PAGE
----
I can’t tell if it is an indictment of games or a credit to the longevity of Gauntlet that the coin guzzling gameplay of 1985 arcades remains viable in 2014. Sure, the outer layer has changed, there are a few more long term hooks and naturally it looks better, but in the end you are fighting off waves of enemies, knocking out summoning stones and shooting the food before your companions (who need that food badly) can get to it. You may want to hold back on that griefing; you’ll want those friends by your side as Gauntlet is a dreadfully dull single-player experience.
Each of the four classic Gauntlet characters control in a unique way, with a couple of base abilities and a special attack that has a cooldown. Unlike other Gauntlet games, only the Wizard and Elf have ranged attacks; the Valkyrie and Warriors are stuck with melee weapons but have charge attacks — and in the Valkyrie’s case, a boomerang style shield throw as her special attack — to help escape tight spots. Ranged is more useful than melee in single player; on later difficulty levels where single hits do significant damage it is hard to avoid taking shots in crowds even with your escape abilities, but this is negated in co-op multiplayer (as long as your team can work together).
Relics are the only method of character customisation, adding some unique abilities to any character. They are activated with the potions you collect through the level and range from boots that leave a trail of fire as you run to whirlwinds that knock enemies away or the ability to summon otherworldly beings to help you. These are unlocked with gold earned throughout the levels, but bafflingly gold and relics cannot be shared between characters, you’ll need to earn the gold to upgrade those fire boots with every character.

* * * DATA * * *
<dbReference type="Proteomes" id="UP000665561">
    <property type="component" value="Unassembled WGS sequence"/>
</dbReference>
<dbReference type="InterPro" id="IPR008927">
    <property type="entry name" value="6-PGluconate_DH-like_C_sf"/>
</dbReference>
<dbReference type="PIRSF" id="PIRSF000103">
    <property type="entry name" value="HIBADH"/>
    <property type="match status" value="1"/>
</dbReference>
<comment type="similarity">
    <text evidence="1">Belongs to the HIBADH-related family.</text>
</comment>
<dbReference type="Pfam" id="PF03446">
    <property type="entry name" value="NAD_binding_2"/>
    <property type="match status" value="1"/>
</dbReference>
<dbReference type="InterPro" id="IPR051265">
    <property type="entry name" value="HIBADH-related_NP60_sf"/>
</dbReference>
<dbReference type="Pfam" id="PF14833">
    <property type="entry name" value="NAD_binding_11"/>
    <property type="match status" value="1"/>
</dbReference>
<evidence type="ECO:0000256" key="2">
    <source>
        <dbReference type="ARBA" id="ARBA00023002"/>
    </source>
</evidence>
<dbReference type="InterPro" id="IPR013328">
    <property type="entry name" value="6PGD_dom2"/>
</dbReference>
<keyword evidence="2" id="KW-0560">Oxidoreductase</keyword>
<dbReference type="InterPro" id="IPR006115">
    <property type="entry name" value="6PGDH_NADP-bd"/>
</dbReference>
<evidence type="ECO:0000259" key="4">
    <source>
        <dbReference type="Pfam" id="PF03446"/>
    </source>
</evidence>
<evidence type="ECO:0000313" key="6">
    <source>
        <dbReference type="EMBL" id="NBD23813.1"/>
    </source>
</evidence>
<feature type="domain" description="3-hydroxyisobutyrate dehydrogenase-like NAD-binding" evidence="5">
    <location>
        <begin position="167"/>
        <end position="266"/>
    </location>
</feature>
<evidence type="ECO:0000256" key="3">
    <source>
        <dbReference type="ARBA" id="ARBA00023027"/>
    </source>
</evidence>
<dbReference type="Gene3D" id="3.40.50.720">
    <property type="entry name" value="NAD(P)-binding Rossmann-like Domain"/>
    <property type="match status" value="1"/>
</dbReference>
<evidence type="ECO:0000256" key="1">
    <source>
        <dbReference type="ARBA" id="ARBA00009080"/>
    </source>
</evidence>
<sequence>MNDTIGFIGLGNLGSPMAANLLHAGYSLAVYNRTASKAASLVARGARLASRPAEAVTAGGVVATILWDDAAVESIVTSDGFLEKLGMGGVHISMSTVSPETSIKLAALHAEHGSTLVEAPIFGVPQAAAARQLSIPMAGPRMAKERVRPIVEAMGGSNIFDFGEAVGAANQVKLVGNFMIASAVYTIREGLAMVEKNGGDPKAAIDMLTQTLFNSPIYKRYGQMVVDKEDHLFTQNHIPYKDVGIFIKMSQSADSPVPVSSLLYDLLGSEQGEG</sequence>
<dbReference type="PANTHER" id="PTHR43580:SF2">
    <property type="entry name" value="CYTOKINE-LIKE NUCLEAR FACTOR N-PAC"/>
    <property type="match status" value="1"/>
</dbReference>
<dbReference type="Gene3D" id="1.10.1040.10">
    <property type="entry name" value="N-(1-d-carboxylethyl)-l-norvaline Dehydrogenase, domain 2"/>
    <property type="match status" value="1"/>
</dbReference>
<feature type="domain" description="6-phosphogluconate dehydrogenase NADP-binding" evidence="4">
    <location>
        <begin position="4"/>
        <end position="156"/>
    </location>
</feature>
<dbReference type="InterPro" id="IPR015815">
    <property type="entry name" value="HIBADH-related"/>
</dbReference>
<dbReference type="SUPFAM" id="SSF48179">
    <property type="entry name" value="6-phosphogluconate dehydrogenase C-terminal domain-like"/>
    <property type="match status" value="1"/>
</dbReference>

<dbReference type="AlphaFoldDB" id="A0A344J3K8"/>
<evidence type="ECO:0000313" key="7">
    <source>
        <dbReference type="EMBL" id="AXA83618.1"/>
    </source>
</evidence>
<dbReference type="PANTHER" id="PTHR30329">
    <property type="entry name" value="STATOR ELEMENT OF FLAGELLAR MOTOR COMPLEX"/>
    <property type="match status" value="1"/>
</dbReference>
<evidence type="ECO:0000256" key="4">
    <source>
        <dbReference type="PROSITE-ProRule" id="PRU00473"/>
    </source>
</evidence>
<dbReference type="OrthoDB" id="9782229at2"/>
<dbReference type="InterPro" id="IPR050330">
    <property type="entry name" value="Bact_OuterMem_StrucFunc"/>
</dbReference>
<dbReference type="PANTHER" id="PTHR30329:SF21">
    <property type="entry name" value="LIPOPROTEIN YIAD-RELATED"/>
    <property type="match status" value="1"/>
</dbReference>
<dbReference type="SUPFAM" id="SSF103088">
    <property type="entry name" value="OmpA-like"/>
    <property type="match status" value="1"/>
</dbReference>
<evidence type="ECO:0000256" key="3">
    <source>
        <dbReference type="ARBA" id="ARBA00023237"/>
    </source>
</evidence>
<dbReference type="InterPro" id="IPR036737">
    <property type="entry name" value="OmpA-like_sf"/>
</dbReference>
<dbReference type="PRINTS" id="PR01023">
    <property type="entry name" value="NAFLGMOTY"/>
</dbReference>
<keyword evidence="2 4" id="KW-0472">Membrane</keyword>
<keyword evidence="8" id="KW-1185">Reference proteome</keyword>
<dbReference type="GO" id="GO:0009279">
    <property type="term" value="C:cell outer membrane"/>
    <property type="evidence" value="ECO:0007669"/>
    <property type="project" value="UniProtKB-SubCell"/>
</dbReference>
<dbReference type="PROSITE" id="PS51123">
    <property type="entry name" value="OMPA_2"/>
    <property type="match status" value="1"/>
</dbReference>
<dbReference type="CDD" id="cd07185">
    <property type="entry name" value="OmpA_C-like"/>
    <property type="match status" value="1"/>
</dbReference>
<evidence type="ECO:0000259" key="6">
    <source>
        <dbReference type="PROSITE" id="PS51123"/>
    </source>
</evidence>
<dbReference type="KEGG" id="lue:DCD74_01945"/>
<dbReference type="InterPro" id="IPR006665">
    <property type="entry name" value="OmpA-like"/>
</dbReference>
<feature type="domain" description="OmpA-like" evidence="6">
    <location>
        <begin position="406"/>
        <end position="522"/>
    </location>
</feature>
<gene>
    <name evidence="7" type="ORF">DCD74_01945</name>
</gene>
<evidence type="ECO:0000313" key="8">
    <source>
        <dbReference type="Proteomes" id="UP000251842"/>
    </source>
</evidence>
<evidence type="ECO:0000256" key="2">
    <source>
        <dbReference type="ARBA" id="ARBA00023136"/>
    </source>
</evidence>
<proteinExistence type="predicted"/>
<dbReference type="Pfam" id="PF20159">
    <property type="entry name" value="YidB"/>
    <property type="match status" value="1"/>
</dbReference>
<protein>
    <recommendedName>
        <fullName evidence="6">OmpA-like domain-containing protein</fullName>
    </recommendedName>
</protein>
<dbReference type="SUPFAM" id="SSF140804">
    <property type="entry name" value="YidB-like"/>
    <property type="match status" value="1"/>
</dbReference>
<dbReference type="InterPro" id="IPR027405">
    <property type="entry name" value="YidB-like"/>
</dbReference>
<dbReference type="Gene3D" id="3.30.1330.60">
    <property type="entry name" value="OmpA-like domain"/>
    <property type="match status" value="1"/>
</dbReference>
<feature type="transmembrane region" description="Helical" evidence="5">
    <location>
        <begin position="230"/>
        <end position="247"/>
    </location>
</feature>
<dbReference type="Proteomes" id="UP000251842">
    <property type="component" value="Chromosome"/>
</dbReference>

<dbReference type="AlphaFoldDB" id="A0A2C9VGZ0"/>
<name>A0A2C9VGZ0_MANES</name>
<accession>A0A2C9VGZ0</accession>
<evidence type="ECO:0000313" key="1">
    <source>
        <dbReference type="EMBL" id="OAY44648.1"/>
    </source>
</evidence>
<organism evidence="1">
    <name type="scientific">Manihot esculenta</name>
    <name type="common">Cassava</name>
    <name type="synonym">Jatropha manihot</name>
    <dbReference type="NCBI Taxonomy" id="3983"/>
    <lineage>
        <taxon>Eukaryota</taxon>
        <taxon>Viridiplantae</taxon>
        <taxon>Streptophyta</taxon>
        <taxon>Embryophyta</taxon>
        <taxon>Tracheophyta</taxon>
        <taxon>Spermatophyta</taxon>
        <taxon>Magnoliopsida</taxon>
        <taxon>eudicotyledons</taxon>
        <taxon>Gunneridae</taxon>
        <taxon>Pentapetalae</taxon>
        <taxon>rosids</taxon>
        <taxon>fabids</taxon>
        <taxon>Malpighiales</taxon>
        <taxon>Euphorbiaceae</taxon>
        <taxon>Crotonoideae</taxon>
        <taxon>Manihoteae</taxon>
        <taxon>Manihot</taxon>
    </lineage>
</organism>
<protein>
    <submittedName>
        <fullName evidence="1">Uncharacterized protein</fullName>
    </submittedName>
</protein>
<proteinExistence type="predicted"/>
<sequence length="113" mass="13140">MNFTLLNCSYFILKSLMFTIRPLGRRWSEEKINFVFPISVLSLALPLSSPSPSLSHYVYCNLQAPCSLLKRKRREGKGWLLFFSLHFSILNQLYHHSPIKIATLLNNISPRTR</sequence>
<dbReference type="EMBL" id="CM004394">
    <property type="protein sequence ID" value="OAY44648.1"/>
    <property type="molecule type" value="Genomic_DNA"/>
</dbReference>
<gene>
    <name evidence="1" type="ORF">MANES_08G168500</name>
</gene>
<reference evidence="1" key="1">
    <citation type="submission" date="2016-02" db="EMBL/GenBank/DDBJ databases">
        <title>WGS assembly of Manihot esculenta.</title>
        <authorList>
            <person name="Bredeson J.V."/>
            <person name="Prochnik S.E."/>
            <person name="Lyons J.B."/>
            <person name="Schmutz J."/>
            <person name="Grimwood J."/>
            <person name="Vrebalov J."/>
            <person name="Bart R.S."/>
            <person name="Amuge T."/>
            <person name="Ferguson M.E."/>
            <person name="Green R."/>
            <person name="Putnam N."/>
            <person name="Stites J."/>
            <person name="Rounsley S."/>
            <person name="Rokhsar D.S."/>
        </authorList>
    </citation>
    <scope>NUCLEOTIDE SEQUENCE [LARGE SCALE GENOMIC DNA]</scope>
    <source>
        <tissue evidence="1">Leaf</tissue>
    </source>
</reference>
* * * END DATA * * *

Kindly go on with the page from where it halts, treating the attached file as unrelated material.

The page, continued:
There just isn’t enough content to justify spending that much time with the game. Levels are overly long, repetitive and don’t do enough with the few unique concepts offered. The dark cave levels were my favourites, perhaps because they were the shortest and the most interesting of the unique elements, but it would be overly generous to describe some of the moments in Gauntlet as puzzles, you push or turn something then you move on. Escaping Death is the worst of the lot, where every minute or so Death chases you around threatening one hit death, forcing you to run in circles until he disappears briefly. I found it difficult to play through more than a couple of sets of levels in a sitting, it just got too boring.
That boredom is thankfully alleviated in co-op, which frankly is the only way the game should be played. While there is plenty of opportunity for griefing, when played as intended Gauntlet is a very entertaining co-op experience, for a while. On harder difficulty levels enough co-ordination is required for success that it turns into an intense and entertaining experience, but it can still feel like a grind when your team is in control. I had a lot of fun in the moments where we on the edge of disaster, one mistake away from being overwhelmed.
The lack of variety will eventually set in, even in co-op. Enemies are mindless and present challenge only in their volume, the environments are dull and the levels too repetitive. Even the randomly generated levels choose from too small a selection of scenarios, you will see the same set piece multiple times in a single level.
Gauntlet plays well, is balanced nicely for co-op and offers fun for multiple players in short bursts. Yet for those who enjoy well balanced but repetitive gameplay, there are better games that offer better hooks and rewards, such as Diablo III. If you can get a group of like-minded players together, it is worth a shot, but there is nothing here for solo players. Games may not have moved on a long way from the Gauntlet of 1985, but they have gone far enough to make this game feel outdated.